"Haswell Hole", A Previously Unknown Impact Structure in Southeast Colorado
S. Parker Gay, Jr.
A high-resolution aeromagnetic survey of southeast Colorado flown by Applied Geophysics, Inc. in 1984 shows a circular area of low residual magnetic intensity straddling the border of Bent and Kiowa Counties. The circular feature is 22 miles (35 kms) in diameter and is interpreted as an impact structure of late Precambrian age. The host Precambrian basement rocks here, as deduced by the late Ogden Tweto, are ^approx1.4 Ga granites under the south half and ^approx1.8 Ga quartzites and schists under the north half. The magnetic low in the center may result from infill of ^approx1.0 Ga Late Proterozoic "slightly metamorphosed sedimentary and volcanic rocks" that occupy basement grabens 30 miles to the southwest, according to the basement mapping. However, no basement well in ercepts lie within the structure.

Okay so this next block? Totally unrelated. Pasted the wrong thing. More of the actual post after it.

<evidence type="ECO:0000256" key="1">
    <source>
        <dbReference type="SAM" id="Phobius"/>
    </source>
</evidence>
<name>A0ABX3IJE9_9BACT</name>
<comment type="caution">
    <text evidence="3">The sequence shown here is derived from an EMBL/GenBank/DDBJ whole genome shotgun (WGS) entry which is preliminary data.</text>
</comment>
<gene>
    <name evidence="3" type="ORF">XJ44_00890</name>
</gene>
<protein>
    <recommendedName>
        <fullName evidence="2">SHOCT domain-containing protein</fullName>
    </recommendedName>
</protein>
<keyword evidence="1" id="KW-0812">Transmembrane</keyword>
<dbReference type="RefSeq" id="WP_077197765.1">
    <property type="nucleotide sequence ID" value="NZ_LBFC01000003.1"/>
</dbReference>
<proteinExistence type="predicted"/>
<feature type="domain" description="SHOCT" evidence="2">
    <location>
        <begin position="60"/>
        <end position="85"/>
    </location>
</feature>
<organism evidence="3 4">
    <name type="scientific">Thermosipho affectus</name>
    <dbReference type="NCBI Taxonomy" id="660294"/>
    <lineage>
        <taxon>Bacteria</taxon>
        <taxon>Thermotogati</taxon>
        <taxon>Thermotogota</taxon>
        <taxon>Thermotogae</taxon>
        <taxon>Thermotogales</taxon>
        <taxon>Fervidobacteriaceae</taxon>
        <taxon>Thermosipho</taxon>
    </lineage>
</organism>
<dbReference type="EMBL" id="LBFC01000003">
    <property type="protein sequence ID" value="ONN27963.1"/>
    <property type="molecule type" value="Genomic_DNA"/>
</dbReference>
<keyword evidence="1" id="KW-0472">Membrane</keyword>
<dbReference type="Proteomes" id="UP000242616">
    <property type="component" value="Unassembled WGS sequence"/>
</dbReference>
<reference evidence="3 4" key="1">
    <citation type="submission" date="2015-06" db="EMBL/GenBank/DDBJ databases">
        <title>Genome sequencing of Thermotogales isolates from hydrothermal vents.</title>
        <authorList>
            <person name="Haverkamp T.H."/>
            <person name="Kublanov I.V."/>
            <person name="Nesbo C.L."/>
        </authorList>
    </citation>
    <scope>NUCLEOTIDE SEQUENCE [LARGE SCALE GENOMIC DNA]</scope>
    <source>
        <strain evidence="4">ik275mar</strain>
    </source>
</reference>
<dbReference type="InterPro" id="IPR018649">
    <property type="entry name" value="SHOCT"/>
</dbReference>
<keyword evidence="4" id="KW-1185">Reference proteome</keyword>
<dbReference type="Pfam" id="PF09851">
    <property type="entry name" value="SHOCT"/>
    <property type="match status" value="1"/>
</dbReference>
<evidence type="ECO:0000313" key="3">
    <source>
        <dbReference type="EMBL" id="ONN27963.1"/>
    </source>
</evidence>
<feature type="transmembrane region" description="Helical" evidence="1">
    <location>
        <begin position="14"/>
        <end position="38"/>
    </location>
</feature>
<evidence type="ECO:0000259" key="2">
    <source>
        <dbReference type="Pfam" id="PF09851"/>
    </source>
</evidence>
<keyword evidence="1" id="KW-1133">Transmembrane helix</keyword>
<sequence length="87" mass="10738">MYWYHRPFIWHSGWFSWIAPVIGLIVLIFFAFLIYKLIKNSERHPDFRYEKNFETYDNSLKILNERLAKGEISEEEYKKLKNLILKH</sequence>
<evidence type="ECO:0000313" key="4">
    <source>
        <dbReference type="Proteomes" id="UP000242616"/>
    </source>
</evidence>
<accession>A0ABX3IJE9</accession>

Studies of the overlying sedimentary section are currently being undertaken to determine what effects the ancient impact may have had on oil and gas production. Two types of effects may have occurred: 1) the structure of the sedimentary section may mimic, through gravitational compaction, the underlying basement topography, which could include a rim anticline and rim synclines, and 2) re-compaction of the infilling Precambrian sediments, if they exist, could have occurred in post-Precambrian time, lowering the relative land surface and affecting fluvial, lacustrine, or marine deposition. Four Morrow gas fields - Haswell, Salt Lake, Colt, and Bent's Fort - occupy the area of the supposed ring syncline interior to the interpreted rim and may result from the Morrow fluvial system following Mississippian-age topographic lows resulting from compaction by either of the two mechanisms mentioned.
AAPG Search and Discover Article #91019©1996 AAPG Convention and Exhibition 19-22 May 1996, San Diego, California